Vail Resorts on Monday announced a green initiative to dramatically reduce its $1-million-a-year annual paper budget, but for now will keep printing trail maps skiers and snowboarders can stash in a coat pocket, according to the Vail Daily.
The state’s biggest ski company — owner of Beaver Creek, Breckenridge, Heavenly (Calif.), Keystone and Vail — has been on a major enviro-tear the last few years, becoming the 25th largest buyer of wind energy credits in the nation, announcing a billion-dollar green-built (LEED-certified) base village called Ever Vail and dramatically chopping its power consumption.
Aspen Skiing Company officials have been more vocal and politically active on the global-warming front, testifying before Congress and backing green candidates in local rural electric co-op board of directors elections, but Vail has been making major strides under the fairly recent tenure of CEO Rob Katz.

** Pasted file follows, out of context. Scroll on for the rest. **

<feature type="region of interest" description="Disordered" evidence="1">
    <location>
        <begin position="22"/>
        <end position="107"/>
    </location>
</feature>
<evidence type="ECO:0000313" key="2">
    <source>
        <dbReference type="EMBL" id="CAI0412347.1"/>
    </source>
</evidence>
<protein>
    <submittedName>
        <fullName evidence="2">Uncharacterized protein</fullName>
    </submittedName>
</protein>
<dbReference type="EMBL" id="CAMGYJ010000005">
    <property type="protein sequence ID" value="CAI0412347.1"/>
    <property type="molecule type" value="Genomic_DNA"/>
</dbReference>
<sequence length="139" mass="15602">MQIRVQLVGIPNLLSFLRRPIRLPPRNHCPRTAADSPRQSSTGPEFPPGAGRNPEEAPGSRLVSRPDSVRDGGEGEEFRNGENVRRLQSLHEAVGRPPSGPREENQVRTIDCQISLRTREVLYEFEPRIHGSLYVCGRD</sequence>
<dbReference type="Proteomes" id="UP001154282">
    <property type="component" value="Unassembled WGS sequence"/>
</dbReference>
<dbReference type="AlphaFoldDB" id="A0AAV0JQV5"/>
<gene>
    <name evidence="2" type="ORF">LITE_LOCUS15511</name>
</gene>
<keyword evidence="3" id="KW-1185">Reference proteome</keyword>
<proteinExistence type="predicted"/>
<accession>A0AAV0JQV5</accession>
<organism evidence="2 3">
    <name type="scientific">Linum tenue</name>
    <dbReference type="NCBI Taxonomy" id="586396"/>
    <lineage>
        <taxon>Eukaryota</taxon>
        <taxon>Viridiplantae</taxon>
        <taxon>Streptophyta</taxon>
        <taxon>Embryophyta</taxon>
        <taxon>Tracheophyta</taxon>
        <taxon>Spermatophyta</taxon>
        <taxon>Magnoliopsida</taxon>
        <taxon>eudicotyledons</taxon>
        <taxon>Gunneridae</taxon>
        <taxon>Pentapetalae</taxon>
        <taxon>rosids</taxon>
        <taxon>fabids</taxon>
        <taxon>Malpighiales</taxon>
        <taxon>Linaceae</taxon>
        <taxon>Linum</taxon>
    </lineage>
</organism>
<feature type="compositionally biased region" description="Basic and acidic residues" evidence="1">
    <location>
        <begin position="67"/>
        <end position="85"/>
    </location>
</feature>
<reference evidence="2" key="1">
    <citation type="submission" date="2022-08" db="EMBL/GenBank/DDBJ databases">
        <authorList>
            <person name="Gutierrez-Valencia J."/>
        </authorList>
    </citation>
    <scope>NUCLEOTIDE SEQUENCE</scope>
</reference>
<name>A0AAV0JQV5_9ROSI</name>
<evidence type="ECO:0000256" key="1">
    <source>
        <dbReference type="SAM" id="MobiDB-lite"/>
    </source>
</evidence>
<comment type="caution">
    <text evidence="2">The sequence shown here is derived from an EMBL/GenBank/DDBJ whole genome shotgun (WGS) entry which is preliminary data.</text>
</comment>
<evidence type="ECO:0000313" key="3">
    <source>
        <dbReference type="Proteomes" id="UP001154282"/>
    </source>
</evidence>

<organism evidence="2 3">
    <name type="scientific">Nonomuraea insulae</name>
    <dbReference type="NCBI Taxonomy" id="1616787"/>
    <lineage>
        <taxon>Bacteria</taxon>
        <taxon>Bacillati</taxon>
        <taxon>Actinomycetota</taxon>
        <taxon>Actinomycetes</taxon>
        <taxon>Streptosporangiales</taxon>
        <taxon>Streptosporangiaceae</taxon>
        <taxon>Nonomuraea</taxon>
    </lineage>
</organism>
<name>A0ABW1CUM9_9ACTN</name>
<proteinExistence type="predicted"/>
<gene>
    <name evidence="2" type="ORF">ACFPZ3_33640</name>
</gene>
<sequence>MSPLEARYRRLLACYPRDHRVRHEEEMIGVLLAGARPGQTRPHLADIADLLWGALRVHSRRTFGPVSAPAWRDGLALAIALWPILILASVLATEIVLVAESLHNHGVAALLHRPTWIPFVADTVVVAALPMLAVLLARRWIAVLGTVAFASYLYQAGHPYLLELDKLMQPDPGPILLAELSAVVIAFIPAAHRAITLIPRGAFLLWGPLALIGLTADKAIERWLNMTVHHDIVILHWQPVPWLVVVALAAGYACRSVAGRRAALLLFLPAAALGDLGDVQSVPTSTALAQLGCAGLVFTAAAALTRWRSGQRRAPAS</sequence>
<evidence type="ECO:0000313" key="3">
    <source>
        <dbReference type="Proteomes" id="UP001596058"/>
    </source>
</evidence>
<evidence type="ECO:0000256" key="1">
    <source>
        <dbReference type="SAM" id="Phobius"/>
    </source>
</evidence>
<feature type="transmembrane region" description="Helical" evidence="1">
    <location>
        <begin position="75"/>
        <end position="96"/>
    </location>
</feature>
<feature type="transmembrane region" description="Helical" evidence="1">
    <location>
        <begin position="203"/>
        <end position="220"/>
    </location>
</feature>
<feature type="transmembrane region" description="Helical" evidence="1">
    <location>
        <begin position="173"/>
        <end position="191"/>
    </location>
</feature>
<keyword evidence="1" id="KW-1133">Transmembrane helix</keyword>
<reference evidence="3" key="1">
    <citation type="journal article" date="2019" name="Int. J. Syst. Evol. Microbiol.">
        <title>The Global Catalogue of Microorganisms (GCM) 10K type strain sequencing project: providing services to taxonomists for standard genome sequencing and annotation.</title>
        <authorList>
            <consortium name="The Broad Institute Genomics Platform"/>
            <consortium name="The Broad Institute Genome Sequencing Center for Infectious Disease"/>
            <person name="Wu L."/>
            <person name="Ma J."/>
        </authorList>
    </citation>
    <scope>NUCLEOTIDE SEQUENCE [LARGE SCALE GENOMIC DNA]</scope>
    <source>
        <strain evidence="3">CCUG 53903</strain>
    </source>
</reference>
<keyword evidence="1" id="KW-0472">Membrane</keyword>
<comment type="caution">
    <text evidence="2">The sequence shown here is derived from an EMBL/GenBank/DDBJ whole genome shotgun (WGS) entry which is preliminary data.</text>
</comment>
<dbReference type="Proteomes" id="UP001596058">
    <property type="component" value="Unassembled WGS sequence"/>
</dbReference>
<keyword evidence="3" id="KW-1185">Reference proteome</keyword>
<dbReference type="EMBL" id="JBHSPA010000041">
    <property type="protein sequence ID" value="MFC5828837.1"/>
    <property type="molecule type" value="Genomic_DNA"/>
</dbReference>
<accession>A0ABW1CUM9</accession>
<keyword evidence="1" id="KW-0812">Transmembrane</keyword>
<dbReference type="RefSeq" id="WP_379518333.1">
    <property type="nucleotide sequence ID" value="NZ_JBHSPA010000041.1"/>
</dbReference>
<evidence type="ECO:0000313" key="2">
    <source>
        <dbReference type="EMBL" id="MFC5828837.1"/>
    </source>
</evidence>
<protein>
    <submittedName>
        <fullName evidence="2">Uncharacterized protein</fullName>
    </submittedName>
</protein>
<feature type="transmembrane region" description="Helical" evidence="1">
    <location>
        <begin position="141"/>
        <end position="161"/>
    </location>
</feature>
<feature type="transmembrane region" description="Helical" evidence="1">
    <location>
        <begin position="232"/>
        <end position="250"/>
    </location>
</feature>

Last year Katz announced “energy layoffs” aimed at reducing by 10 percent the $25 million per year the company spends on energy. Monday he announced the company cut energy consumption by 6.1 percent in the previous year and was on track to meet the 10-percent goal in the coming year. That initiative is far more meaningful than buying wind credits, according to Aspen-based energy consultant Randy Udall.
Vail Resorts did make somewhat of a political statement last year by contributing $500,000 to the Democratic National Convention in Denver but nothing to the Republican National Convention in Minneapolis.